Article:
What Causes the Pain?
Achilles tendonitis occurs when the tendon has been overstressed or overworked. This is usually caused by sports, especially if an athlete suddenly changes the intensity or amount of exercise. Tight calf muscles and lack of flexibility to the calf and ankle can also cause stress to the tendon and over stretch it. As we get older, our tendons become less flexible, which is why middle-age athletes tend to be more susceptible to Achilles tendonitis. Poor athletic equipment or a sudden change in footwear can also cause Achilles tendonitis. Overuse is a major factor seen in runners who add too much mileage to their runs too quickly or for those who frequent hill training. And lastly, poor running form can also aggravate the achilles - typically due to overstriding.
Other conditions can cause Achilles tendonitis as well. A bone spur can rub against the tendon, causing inflammation and pain. Inefficient foot anatomy such as flat foot can also put additional strain on the Achilles, leading to inflammation.
What are the symptoms? What does it feel like?
Heel pain that starts slowly and worsens over time is a common sign of Achilles tendonitis. The pain may even extend to the back of the leg. Pain along the Achilles that is worse when running or after physical activity is also a common symptom. Often patients may feel stiffness or tenderness in the mornings after waking up, which may improve as you start going about you day. There may also be mild swelling around the heel that gets worse with activity.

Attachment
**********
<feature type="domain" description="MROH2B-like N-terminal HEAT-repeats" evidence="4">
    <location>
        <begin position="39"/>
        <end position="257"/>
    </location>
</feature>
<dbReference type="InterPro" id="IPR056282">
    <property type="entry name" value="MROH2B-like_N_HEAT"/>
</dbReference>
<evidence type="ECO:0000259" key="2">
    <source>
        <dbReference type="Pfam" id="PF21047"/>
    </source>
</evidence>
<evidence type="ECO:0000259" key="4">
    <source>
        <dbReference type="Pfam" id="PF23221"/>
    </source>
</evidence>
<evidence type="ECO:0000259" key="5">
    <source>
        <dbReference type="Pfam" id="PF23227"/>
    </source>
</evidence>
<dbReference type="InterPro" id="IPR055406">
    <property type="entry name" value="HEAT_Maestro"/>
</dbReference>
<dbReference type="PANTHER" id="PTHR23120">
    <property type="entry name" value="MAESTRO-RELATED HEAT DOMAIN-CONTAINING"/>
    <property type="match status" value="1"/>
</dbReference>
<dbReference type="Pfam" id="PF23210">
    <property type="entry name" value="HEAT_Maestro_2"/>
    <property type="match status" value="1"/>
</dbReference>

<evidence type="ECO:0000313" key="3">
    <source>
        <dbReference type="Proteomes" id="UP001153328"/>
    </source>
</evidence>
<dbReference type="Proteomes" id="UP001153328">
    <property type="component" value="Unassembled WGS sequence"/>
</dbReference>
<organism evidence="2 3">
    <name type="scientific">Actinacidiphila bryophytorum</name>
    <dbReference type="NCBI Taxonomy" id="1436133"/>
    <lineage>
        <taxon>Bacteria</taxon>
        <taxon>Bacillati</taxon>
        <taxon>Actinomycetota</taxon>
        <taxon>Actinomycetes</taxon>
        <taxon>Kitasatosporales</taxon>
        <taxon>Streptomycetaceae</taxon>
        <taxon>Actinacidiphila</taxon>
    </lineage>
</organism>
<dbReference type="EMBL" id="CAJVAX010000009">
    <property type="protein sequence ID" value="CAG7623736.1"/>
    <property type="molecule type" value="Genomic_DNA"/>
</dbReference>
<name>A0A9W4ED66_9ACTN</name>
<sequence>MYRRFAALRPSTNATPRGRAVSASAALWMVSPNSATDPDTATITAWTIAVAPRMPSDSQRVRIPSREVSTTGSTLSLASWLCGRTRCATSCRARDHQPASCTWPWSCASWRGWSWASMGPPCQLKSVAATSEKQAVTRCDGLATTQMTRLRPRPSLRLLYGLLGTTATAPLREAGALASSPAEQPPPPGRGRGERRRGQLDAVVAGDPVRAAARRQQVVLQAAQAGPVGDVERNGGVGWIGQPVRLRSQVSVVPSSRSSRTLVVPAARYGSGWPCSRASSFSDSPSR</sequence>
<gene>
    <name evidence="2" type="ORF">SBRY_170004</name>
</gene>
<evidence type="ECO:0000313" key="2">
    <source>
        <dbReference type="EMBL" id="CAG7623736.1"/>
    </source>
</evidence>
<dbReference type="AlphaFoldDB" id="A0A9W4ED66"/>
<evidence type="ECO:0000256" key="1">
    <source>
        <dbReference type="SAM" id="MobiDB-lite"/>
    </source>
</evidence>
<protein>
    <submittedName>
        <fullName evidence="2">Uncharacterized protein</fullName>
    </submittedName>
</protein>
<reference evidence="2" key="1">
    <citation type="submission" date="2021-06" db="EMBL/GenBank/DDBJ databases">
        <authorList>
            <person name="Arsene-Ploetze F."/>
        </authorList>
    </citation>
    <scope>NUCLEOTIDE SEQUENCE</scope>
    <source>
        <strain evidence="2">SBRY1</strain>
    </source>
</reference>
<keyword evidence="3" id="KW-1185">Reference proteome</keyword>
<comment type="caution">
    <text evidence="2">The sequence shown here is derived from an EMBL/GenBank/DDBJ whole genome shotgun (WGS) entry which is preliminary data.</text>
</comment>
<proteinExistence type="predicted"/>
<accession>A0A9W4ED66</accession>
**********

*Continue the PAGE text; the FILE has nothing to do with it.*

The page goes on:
What is the Treatment?
As with any injury, your doctor will be the best source of advice on the appropriate treatment method for your situation. Achilles tendonitis treatment often includes the RICE method - rest, ice, compression, and elevation. These four principles will help reduce pain, inflammation, and swelling. Anti-inflammatory medications such as ibuprofen or aspirin may also be used to speed up recovery and reduce pain.
Your doctor may also suggest physical therapy. The goal of physical therapy is to show you calf and heel stretches that help with the flexibility of the Achilles. They may also show you exercises known as "eccentric strengthening", which can help treat chronic tendon problems. By incorporating stretching, strength-training and foam rolling into your routine, you can help prevent this annoying injury.
As you return to activity, your doctor may suggest orthotics or an ankle brace to help support your Achilles tendon and to prevent the condition from reoccurring. The Aircast Airheel offers support for Achilles Tendinitis. It helps cushion the Achilles while providing pulsating compression to reduce swelling. It fits anatomically around your heel for support.
Severe achilles tendinitis will require rest and your physician may encourage you to prevent too much weight on your injured foot. In this case, your physician may suggest wearing a walking boot to help provide the support you need as you recover.
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